CPI-backed Atrium completes Euronext listing

The CEE shopping centre developer, already listed in Vienna, is now trading in Amsterdam, a year after Citi Property Investors and Gazit-Globe invested €500m into the company.

Atrium European Real Estate, the Central and Eastern European shopping centre developer backed by Citi Property Investors and Tel Aviv-listed property company Gazit-Globe, traded up strongly on its first day on the Euronext Amsterdam stock exchange yesterday.

Shares closed at €3.82 a share, giving the company a market capitalisation of €868 million.

Previously known as Meinl European Land, CPI and Gazit invested €500 million into the Vienna Stock Exchange-listed company in August 2008. 

“A second listing on a major international exchange was set as a key objective when we took over the management just over 12 months ago,” Rachel Lavine, chief executive of Atrium, said in a statement. “There are many benefits to the company and its shareholders from the new listing. As an internationally recognised and traded exchange, it opens Atrium up to a far wider universe of potential investors, which we believe should result in broader analyst coverage, encourage greater liquidity in Atrium’s shares and, therefore, enhance pricing over the longer term.”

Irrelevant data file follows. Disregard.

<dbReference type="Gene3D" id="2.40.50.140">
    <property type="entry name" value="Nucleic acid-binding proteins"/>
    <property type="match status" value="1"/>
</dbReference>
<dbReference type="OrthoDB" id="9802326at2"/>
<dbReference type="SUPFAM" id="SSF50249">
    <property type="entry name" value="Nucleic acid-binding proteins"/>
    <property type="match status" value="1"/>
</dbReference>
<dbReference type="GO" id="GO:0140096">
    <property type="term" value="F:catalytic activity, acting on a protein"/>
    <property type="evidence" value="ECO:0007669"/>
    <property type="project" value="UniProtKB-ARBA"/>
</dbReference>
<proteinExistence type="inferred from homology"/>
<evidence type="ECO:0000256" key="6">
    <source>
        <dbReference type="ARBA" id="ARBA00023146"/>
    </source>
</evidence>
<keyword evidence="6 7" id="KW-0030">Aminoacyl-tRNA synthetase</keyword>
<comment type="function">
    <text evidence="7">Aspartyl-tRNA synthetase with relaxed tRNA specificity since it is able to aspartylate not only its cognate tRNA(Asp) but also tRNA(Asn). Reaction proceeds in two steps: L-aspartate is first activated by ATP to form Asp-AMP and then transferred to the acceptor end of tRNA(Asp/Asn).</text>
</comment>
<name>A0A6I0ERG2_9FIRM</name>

The listing marks the latest stage of a turnaround for Atrium which, prior to the investment by CPI and Gazit, was subject to a strategic review after engaging in a share buyback in August 2007 without shareholder approval. That review saw measures such as much of the main board being replaced with executives chosen by CPI and Gazit and a name change, being taken.

The investment by CPI and Gazit was to include a €300 million rights issue as well as the €500 million, which was injected through convertible loan notes, however plans for the rights issues were aborted after an insufficient number of shareholders took up the outstanding shares. This prompted Atrium to restructure the rights issue to ensure CPI and Gazit did not have to take up the shares, which would have meant they had more than 30 percent in the company and that they could have been forced to make a mandatory takeover bid. The restructure saw Atrium raise €72 million of equity through measures including a private placement.

Atrium buys, manages and develops supermarket-anchored shopping centers. It has a portfolio of 152-income producing assets,including the Militari shopping centre in Romania (pictured), spread across eight countries in central and eastern Europe and as well as a number of development schemes.